Yesterday afternoon, we revealed this year’s AL WAR-Stars. This evening, it’s the Senior Circuit’s turn.
You know by now that WAR stands for “wins above replacement.” It’s a useful (not to be confused with “perfect”), all-in-one statistic combining both offensive and defensive performance, including baserunning. WAR also includes a defensive positional adjustment. (For those who need a primer, Alex Remington offered up an easy-to-digest yet pretty thorough explanation of Fangraphs’ version – which we are using here – a few years back.)
As with the AL winners, the outfield consists of a left fielder, center fielder, and right fielder.
So who are the NL winners, as of last night’s action?
Minor League Ball’s John Sickels recently offered a retrospective on the Diamondbacks slugger who boasts a .302/.380/.553 slash line and .397 wOBA:
It was never a matter of performance for Goldschmidt: he mashed in college and mashed in the low minors. His power and strength were never doubted. However, his strikeout rates were a caution flag from both a sabermetric and scouting perspective, and many hitters with similar profiles have failed to adapt at higher levels.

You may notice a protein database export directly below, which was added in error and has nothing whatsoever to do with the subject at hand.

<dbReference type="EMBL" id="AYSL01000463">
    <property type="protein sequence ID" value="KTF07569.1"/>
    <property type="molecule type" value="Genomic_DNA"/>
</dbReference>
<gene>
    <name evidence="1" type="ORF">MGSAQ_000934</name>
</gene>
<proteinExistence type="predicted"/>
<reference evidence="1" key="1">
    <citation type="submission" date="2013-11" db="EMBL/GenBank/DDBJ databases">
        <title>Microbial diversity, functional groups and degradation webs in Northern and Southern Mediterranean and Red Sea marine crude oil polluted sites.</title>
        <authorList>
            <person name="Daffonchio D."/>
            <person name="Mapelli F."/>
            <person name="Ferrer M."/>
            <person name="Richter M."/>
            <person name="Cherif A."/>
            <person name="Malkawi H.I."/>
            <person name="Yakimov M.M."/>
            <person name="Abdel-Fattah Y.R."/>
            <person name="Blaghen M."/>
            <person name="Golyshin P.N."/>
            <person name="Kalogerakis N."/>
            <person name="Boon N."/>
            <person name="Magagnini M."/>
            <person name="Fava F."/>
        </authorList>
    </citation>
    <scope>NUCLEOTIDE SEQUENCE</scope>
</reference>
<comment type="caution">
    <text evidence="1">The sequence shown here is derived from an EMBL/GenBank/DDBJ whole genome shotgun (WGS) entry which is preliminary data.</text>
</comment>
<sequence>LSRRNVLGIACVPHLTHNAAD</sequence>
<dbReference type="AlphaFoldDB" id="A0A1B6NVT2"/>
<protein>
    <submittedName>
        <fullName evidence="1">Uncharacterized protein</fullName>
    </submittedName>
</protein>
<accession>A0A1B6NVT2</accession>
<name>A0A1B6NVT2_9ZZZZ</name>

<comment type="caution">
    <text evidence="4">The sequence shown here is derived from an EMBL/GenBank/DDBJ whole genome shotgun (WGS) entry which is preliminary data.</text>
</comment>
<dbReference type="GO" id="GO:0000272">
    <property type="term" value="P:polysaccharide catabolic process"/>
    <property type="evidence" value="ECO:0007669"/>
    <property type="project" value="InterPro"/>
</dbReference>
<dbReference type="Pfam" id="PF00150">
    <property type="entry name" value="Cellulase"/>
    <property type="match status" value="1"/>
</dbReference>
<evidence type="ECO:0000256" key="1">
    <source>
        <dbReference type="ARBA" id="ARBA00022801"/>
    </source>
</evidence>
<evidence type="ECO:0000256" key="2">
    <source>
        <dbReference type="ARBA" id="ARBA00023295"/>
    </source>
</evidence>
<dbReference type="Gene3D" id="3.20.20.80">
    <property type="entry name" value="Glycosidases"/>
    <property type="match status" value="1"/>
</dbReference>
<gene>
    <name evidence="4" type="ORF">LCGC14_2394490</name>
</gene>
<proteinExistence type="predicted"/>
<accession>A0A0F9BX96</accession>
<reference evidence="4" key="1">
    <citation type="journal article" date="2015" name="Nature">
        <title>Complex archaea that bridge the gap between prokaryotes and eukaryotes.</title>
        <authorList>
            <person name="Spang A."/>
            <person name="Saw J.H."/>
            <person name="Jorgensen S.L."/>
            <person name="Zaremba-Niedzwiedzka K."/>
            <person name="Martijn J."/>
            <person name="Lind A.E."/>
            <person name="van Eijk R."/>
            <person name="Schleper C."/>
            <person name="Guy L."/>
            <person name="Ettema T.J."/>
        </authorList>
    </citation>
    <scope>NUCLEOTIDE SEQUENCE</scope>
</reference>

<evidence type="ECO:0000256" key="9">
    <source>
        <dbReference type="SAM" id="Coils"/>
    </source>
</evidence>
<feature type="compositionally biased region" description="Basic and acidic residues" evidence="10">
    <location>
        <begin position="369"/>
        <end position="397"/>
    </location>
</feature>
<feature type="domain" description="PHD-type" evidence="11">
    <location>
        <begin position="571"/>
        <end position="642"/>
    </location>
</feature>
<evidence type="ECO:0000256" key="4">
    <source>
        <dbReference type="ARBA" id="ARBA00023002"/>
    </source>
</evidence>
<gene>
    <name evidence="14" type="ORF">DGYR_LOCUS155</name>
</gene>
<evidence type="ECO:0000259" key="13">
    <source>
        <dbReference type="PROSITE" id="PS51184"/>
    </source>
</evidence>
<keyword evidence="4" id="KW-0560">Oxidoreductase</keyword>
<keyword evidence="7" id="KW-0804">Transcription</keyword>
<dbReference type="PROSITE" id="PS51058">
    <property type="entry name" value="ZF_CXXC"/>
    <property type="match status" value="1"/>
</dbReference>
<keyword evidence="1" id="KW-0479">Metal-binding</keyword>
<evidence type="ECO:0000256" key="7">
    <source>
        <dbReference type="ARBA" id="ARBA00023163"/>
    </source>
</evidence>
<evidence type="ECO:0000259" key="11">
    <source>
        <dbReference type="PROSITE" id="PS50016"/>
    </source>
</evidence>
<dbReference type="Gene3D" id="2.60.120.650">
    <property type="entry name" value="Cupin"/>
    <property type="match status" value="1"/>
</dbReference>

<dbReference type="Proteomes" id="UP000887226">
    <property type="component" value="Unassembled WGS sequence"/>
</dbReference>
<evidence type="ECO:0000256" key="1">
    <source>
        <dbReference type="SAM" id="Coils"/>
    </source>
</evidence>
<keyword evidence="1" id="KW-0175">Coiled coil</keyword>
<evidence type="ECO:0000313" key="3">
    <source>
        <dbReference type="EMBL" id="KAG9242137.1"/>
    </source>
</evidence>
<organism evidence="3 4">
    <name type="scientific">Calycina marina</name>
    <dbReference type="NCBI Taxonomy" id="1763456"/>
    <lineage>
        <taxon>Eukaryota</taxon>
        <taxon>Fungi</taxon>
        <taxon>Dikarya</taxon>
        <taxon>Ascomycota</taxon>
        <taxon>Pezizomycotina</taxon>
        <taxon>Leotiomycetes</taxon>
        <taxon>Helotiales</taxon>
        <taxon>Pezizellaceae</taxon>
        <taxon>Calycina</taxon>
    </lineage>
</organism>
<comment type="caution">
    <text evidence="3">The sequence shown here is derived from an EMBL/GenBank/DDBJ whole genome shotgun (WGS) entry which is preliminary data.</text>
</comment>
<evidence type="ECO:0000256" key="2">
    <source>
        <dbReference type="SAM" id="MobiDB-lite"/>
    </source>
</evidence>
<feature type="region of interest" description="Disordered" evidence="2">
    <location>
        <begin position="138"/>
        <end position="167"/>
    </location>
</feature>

I don’t think even the most optimistic observers saw Goldschmidt as a potential .280–.300 hitter; even people who liked him saw him more as a .250–.260 guy, albeit one who would produce power. That was my take on him, and even that proved to be an underestimate of his ability.
By all accounts, Goldschmidt has worked very hard to improve his defense and mobility through better conditioning. Although his height/weight data is the same as when he entered pro ball, he’s in notably better physical condition compared to his college days. His baseball instincts are sound, and he’s even turned into an efficient stealer (26 for 30 in his big league career) despite his size and lack of plus running speed.
What separated Goldschmidt was his ability to adapt and remedy his weaknesses, even as he faced better and better competition. Figuring out which players will do that and which won’t involves the intersection of player tools/talent, baseball skills, and human/makeup factors . . . that’s what scouting is all about. Goldschmidt is a good example of how much we still have to learn.
Meanwhile, Votto (.325/.435/.513) is enjoying another Votto-esque season.
2B: Matt Carpenter (4.1)
Even more surprirsing than this Redbird’s (.321/.395/.483) leading the pack is that he is multiple horse lengths ahead, as his nearest rival, Brandon Phillips, posts only a 2.0 WAR.
SS: Everth Cabrera (3.6)
The 26-year-old Cabrera (.305/.382/.418) and his 24-year-old teammate Jedd Gyorko make up one of the more potent middle-infield combinations in the bigs, according to Paul Swydan. Here is what the Fangraphs author has to say about Cabrera’s progress since joining the Padres organization: